7. Leading Magic to Finals

O’Neal was only in his third season when he led the Magic to the Finals. He didn’t just help them get there, he was the clear star of the team. With all due respect to Penny Hardaway, Dennis Scott, Horace Grant, and Nick Anderson, the Magic probably don’t get out of the first round without the Diesel. Orlando was swept by the Houston Rockets, but it wasn’t because of Shaq, who averaged 28 points, 12 rebounds, and 6 assists per game.

6. Passed over for Christian Laettner

The decision to take Christian Laettner over O’Neal for the final spot on the 1992 USA Olympic Dream Team had about as much impact on the outcome as it would if I were selected. Lots of factors played into the decision – Laettner was a senior with two NCAA titles for starters. Still, it was a big-time snub nonetheless and Shaq wasn’t all that happy about it.

5. Taking Heat to the Title

Make no mistake – the 2005-06 Miami Heat were Dwyane Wade’s team. But it’s fair to say that without O’Neal’s nearly 20 points and 10 rebounds every night, Miami would still be looking for their first title. Shaq also proved to the world he could win a championship without Kobe and his fourth title placed him in select company.

4. Kobe Feud

Okay, let’s get this out of the way. If Kobe and Shaq stay together, it’s likely that they would have gone on to win several more titles. The feud will always be one of the first things fans think of when reminiscing about Shaq. O’Neal wouldn’t have been able to run down Bill Russell’s 11 championships, but Kobe is young enough that it’s conceivable that he could have gotten close.

3. Signs with Lakers

The rumors swelled in the Summer of 1996 about what Shaq would do. He eventually chose to sign with the Los Angeles Lakers and effectively began a mini dynasty, helping the franchise to three titles. His signing filled the gap left by Vlade Divac, who was traded to the then Charlotte Hornets for … Kobe Bryant. That effectively concluded the most lopsided deal in NBA history.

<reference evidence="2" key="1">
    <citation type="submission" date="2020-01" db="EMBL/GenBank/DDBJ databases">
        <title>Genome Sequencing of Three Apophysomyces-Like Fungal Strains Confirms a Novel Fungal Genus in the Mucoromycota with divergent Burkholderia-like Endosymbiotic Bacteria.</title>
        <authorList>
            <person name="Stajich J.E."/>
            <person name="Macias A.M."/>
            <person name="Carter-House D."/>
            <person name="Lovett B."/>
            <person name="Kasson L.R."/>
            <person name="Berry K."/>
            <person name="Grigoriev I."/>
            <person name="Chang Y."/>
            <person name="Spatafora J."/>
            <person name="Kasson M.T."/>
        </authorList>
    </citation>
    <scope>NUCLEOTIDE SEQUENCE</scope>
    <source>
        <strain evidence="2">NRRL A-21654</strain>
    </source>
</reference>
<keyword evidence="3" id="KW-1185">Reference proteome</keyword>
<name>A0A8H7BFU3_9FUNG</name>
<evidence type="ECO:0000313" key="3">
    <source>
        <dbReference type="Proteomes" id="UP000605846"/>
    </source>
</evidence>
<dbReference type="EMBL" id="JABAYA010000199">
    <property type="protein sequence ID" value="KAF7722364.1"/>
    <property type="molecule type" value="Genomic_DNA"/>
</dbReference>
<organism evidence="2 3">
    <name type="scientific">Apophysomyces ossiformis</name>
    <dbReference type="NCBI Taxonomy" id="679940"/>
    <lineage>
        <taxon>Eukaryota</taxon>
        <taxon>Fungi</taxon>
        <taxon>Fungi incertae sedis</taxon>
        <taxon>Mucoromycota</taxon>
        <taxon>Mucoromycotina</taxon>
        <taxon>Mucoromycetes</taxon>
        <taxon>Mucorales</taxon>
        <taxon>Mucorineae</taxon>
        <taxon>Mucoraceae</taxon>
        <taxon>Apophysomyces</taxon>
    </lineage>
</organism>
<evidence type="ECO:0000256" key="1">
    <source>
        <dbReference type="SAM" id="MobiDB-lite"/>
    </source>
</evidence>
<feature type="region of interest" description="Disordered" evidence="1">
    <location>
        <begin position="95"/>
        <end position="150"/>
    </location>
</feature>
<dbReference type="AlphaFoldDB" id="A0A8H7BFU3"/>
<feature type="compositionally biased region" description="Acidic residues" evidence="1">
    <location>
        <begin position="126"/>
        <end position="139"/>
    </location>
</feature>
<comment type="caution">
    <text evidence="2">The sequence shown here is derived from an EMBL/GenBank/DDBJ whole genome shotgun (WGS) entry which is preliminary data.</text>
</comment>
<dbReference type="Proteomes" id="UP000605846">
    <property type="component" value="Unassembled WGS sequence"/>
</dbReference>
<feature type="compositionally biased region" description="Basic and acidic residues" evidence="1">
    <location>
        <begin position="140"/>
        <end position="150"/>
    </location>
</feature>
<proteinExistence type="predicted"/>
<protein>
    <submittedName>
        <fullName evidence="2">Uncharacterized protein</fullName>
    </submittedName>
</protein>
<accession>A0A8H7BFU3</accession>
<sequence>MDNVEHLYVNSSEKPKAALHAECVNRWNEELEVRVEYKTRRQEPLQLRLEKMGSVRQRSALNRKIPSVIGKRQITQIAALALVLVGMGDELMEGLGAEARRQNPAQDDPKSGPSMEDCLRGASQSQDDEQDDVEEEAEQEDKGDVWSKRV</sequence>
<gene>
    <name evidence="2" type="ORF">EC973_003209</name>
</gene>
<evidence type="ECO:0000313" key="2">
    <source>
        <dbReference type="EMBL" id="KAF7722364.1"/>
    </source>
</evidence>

2. Leading Lakers to Three-Peat

O’Neal began the Lakers’ Dynasty by helping the franchise to three straight championships. Whatever side you fall on of the great Shaq vs. Kobe debate, none of those titles are won without O’Neal, who won the Finals Most Valuable Player award each year.

1. Pythagorean Theorem

There have been countless memorable quotes over Shaq’s career, but none will ever top the time he tried to describe just how unguardable he was. An exacerbated O’Neal said his game was like the Pythagorean Theorem, claiming there was no answer. The only problem with that is there actually is an answer to the Theorem: A2 + B2 = C2.

It’s okay, Shaq – we get the point.

April 20, 2011

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NBA Stars Poised to Rise

By: Rick Jarrell

The NBA Playoffs are a proving ground for young NBA players. The new kids on the block can look great at times during the regular season, showing flashes of greatness, but the greats show what they’re made of in the postseason. Aside from Wilt Chamberlain type stat lines, fans don’t remember your regular season performance. In the grand scheme, it doesn’t matter. The playoffs do. It’s where great NBA players become Hall of Famers, and great teams become dynasties.

A fantastically exciting regular season has led us to high expectations for these 2011 NBA Playoffs, sure not to disappoint, with a few rising stars you need to keep an eye on. Of course, we have Kobe Bryant and LeBron James, but their thrones may be in jeopardy if these NBA players live up to their hype.

Derrick Rose